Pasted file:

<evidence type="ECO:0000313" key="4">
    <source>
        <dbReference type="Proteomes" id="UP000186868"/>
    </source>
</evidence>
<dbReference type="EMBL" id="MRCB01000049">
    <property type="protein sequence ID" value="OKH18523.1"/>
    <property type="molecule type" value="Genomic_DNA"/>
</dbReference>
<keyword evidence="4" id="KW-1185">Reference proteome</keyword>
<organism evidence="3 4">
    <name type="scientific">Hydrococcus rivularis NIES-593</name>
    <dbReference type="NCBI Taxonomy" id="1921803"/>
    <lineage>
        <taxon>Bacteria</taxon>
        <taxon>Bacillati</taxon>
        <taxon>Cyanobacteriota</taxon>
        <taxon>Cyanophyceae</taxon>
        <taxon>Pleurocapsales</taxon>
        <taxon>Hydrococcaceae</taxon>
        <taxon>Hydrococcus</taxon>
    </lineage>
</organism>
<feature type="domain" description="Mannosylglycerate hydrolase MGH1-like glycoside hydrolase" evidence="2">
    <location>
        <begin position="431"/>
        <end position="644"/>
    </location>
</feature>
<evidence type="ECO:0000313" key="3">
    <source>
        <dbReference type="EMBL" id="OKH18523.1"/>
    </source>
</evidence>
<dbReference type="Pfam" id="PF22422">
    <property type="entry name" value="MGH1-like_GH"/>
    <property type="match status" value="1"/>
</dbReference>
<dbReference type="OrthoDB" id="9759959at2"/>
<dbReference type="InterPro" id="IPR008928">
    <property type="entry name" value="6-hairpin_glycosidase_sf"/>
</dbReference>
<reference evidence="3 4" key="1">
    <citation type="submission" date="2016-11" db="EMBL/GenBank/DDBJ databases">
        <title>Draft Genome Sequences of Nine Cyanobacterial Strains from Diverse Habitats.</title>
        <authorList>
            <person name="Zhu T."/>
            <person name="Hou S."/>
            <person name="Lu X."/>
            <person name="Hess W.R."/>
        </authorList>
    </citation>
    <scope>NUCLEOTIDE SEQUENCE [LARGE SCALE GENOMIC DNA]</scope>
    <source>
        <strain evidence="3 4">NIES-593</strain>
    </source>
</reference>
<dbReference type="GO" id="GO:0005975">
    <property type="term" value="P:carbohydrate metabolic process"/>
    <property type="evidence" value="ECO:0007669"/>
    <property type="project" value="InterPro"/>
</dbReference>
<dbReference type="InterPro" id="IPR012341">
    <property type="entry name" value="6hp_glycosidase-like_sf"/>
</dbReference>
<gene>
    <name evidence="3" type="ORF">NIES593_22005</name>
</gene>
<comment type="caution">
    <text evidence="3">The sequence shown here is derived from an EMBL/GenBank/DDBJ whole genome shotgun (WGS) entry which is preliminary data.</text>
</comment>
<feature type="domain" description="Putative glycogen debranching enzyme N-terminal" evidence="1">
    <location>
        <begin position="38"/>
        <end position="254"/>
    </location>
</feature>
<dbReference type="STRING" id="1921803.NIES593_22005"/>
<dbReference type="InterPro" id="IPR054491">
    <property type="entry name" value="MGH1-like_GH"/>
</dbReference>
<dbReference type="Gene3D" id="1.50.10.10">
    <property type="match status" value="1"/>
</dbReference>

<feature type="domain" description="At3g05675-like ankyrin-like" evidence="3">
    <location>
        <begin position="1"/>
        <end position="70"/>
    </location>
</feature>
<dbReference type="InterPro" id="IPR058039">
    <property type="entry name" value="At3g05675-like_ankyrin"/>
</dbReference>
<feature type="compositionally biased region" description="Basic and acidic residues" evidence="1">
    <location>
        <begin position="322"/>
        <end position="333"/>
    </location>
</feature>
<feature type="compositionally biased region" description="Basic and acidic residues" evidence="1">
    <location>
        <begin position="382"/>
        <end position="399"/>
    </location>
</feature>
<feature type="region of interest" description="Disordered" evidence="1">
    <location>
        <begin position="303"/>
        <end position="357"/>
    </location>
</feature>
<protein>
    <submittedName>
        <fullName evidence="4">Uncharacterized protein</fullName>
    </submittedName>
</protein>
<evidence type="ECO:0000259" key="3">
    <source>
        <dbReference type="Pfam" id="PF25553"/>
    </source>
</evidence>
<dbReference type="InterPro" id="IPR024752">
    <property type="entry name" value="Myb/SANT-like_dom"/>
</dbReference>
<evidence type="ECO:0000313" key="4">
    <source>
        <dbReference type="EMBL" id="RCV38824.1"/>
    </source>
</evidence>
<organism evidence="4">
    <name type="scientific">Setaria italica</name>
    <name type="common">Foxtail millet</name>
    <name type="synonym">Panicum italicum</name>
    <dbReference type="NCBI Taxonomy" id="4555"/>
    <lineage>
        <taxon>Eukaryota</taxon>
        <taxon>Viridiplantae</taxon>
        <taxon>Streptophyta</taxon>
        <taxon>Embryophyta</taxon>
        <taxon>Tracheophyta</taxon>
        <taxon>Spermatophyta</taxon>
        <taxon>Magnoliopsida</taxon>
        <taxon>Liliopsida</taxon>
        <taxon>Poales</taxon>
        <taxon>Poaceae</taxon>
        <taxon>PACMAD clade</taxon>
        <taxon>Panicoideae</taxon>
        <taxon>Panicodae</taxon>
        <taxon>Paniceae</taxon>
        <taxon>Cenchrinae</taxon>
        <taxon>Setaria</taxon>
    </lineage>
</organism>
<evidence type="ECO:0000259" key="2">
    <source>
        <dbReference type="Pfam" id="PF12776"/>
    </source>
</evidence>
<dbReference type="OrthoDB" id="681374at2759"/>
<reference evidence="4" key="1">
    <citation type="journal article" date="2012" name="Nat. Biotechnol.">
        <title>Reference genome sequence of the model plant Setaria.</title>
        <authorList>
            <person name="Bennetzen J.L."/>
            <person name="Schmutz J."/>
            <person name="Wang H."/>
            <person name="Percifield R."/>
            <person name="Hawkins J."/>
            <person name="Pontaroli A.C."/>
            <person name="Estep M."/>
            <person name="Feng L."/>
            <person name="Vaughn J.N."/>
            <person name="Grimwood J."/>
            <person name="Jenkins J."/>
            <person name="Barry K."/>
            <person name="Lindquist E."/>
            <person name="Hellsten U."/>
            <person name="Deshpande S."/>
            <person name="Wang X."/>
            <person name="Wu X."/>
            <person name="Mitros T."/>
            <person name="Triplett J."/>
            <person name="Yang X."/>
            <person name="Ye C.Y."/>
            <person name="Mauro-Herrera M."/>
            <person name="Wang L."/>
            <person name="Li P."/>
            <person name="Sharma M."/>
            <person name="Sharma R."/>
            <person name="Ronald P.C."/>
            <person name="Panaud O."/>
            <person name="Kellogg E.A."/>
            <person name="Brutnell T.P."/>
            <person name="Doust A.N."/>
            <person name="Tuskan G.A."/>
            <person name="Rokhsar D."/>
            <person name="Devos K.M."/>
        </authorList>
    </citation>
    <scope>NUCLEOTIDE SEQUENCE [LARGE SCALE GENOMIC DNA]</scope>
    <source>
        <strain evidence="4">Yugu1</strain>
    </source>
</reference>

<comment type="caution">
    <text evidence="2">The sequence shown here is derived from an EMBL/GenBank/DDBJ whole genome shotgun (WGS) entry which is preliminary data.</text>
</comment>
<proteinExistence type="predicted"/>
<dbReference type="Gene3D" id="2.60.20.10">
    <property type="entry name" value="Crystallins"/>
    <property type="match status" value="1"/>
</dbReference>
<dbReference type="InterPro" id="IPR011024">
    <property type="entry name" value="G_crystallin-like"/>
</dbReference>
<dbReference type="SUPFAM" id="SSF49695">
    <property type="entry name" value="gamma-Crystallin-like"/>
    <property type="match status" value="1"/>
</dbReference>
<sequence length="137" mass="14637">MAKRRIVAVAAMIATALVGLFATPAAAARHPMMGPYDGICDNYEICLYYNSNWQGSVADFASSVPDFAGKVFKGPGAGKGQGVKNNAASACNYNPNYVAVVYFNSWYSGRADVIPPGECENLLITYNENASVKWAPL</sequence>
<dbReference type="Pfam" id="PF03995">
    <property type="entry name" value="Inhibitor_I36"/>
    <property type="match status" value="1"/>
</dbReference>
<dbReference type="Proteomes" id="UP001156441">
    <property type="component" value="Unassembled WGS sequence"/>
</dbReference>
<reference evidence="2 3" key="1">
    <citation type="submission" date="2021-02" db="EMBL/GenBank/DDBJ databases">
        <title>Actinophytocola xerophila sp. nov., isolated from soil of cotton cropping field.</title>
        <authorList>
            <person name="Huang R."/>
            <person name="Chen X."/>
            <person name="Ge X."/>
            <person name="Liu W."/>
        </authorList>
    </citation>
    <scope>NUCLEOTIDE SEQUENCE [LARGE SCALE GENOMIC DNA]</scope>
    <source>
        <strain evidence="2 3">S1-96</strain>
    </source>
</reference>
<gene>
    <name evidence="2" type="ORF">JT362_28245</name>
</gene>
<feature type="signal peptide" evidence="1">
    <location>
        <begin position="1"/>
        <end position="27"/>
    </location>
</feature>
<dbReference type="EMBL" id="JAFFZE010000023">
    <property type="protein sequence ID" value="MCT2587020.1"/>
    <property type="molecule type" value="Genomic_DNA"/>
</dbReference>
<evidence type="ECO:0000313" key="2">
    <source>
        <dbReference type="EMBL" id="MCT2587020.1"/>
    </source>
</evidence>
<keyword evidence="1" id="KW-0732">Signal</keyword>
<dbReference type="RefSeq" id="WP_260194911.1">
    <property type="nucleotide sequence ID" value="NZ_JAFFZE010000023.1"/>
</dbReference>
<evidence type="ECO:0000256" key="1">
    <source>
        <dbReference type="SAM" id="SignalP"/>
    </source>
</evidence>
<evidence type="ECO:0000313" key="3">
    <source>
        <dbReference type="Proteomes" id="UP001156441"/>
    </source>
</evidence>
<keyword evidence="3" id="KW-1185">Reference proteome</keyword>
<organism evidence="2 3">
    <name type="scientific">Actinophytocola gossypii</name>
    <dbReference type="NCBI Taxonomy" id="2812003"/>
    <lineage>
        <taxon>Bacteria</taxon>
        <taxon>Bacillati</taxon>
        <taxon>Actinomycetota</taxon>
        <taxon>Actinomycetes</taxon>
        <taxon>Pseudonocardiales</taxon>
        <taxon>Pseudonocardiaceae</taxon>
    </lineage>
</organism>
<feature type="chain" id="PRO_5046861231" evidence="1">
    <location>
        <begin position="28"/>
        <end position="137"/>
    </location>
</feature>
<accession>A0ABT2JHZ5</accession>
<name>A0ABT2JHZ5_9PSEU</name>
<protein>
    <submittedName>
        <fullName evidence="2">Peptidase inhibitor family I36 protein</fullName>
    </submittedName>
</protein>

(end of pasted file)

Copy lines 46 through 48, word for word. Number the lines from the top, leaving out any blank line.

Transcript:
        <authorList>
            <person name="Zhu T."/>
            <person name="Hou S."/>